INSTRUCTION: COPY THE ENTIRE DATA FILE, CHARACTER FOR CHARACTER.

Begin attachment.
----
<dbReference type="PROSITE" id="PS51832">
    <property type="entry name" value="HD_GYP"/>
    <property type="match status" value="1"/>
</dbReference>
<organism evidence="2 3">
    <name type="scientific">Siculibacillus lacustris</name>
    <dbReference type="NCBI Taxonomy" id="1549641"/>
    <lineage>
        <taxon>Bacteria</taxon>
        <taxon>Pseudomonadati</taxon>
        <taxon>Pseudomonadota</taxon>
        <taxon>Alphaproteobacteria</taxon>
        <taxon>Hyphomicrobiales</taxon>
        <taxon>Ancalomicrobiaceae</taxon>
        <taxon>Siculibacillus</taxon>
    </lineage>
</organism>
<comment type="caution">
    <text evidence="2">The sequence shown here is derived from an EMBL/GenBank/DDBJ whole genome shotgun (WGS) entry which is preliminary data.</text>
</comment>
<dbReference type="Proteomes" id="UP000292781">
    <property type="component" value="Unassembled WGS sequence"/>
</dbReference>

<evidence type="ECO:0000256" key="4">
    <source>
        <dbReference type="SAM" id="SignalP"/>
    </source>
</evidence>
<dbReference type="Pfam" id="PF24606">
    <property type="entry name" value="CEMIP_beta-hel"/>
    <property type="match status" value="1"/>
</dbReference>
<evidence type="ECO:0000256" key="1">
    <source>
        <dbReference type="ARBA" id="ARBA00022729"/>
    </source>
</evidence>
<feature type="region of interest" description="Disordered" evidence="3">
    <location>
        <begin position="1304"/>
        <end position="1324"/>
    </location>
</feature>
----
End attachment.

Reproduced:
<dbReference type="PROSITE" id="PS51832">
    <property type="entry name" value="HD_GYP"/>
    <property type="match status" value="1"/>
</dbReference>
<organism evidence="2 3">
    <name type="scientific">Siculibacillus lacustris</name>
    <dbReference type="NCBI Taxonomy" id="1549641"/>
    <lineage>
        <taxon>Bacteria</taxon>
        <taxon>Pseudomonadati</taxon>
        <taxon>Pseudomonadota</taxon>
        <taxon>Alphaproteobacteria</taxon>
        <taxon>Hyphomicrobiales</taxon>
        <taxon>Ancalomicrobiaceae</taxon>
        <taxon>Siculibacillus</taxon>
    </lineage>
</organism>
<comment type="caution">
    <text evidence="2">The sequence shown here is derived from an EMBL/GenBank/DDBJ whole genome shotgun (WGS) entry which is preliminary data.</text>
</comment>
<dbReference type="Proteomes" id="UP000292781">
    <property type="component" value="Unassembled WGS sequence"/>
</dbReference>

<evidence type="ECO:0000256" key="4">
    <source>
        <dbReference type="SAM" id="SignalP"/>
    </source>
</evidence>
<dbReference type="Pfam" id="PF24606">
    <property type="entry name" value="CEMIP_beta-hel"/>
    <property type="match status" value="1"/>
</dbReference>
<evidence type="ECO:0000256" key="1">
    <source>
        <dbReference type="ARBA" id="ARBA00022729"/>
    </source>
</evidence>
<feature type="region of interest" description="Disordered" evidence="3">
    <location>
        <begin position="1304"/>
        <end position="1324"/>
    </location>
</feature>